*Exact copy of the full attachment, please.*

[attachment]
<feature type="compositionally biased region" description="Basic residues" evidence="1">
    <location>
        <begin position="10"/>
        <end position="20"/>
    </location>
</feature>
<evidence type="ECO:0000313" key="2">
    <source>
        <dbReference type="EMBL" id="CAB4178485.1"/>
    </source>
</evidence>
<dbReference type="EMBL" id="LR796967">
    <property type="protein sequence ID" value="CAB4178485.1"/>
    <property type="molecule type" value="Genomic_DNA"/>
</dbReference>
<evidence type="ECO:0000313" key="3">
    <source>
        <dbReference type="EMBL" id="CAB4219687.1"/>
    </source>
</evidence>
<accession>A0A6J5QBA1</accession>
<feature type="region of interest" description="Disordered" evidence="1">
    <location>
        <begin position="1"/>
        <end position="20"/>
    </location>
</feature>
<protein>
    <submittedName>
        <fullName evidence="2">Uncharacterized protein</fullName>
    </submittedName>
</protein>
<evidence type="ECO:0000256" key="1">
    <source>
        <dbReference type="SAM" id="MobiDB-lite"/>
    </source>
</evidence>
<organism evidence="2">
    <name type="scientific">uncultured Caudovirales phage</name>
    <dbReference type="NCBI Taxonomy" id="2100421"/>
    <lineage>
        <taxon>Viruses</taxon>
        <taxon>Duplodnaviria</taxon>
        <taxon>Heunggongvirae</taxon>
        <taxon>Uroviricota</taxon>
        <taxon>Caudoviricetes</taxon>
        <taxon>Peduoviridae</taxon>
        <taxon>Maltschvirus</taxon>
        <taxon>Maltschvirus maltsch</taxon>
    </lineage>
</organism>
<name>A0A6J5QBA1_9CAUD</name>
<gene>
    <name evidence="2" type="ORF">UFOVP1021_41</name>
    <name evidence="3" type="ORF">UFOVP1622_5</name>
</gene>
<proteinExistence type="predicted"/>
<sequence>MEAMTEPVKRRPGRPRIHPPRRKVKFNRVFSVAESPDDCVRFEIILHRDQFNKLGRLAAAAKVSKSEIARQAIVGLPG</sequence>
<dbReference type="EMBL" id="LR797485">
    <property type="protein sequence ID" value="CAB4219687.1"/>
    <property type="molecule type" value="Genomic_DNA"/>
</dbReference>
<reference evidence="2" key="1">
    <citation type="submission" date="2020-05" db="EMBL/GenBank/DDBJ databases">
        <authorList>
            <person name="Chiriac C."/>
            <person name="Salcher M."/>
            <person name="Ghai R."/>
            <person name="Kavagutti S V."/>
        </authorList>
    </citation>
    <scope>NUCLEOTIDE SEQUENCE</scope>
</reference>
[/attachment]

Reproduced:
<feature type="compositionally biased region" description="Basic residues" evidence="1">
    <location>
        <begin position="10"/>
        <end position="20"/>
    </location>
</feature>
<evidence type="ECO:0000313" key="2">
    <source>
        <dbReference type="EMBL" id="CAB4178485.1"/>
    </source>
</evidence>
<dbReference type="EMBL" id="LR796967">
    <property type="protein sequence ID" value="CAB4178485.1"/>
    <property type="molecule type" value="Genomic_DNA"/>
</dbReference>
<evidence type="ECO:0000313" key="3">
    <source>
        <dbReference type="EMBL" id="CAB4219687.1"/>
    </source>
</evidence>
<accession>A0A6J5QBA1</accession>
<feature type="region of interest" description="Disordered" evidence="1">
    <location>
        <begin position="1"/>
        <end position="20"/>
    </location>
</feature>
<protein>
    <submittedName>
        <fullName evidence="2">Uncharacterized protein</fullName>
    </submittedName>
</protein>
<evidence type="ECO:0000256" key="1">
    <source>
        <dbReference type="SAM" id="MobiDB-lite"/>
    </source>
</evidence>
<organism evidence="2">
    <name type="scientific">uncultured Caudovirales phage</name>
    <dbReference type="NCBI Taxonomy" id="2100421"/>
    <lineage>
        <taxon>Viruses</taxon>
        <taxon>Duplodnaviria</taxon>
        <taxon>Heunggongvirae</taxon>
        <taxon>Uroviricota</taxon>
        <taxon>Caudoviricetes</taxon>
        <taxon>Peduoviridae</taxon>
        <taxon>Maltschvirus</taxon>
        <taxon>Maltschvirus maltsch</taxon>
    </lineage>
</organism>
<name>A0A6J5QBA1_9CAUD</name>
<gene>
    <name evidence="2" type="ORF">UFOVP1021_41</name>
    <name evidence="3" type="ORF">UFOVP1622_5</name>
</gene>
<proteinExistence type="predicted"/>
<sequence>MEAMTEPVKRRPGRPRIHPPRRKVKFNRVFSVAESPDDCVRFEIILHRDQFNKLGRLAAAAKVSKSEIARQAIVGLPG</sequence>
<dbReference type="EMBL" id="LR797485">
    <property type="protein sequence ID" value="CAB4219687.1"/>
    <property type="molecule type" value="Genomic_DNA"/>
</dbReference>
<reference evidence="2" key="1">
    <citation type="submission" date="2020-05" db="EMBL/GenBank/DDBJ databases">
        <authorList>
            <person name="Chiriac C."/>
            <person name="Salcher M."/>
            <person name="Ghai R."/>
            <person name="Kavagutti S V."/>
        </authorList>
    </citation>
    <scope>NUCLEOTIDE SEQUENCE</scope>
</reference>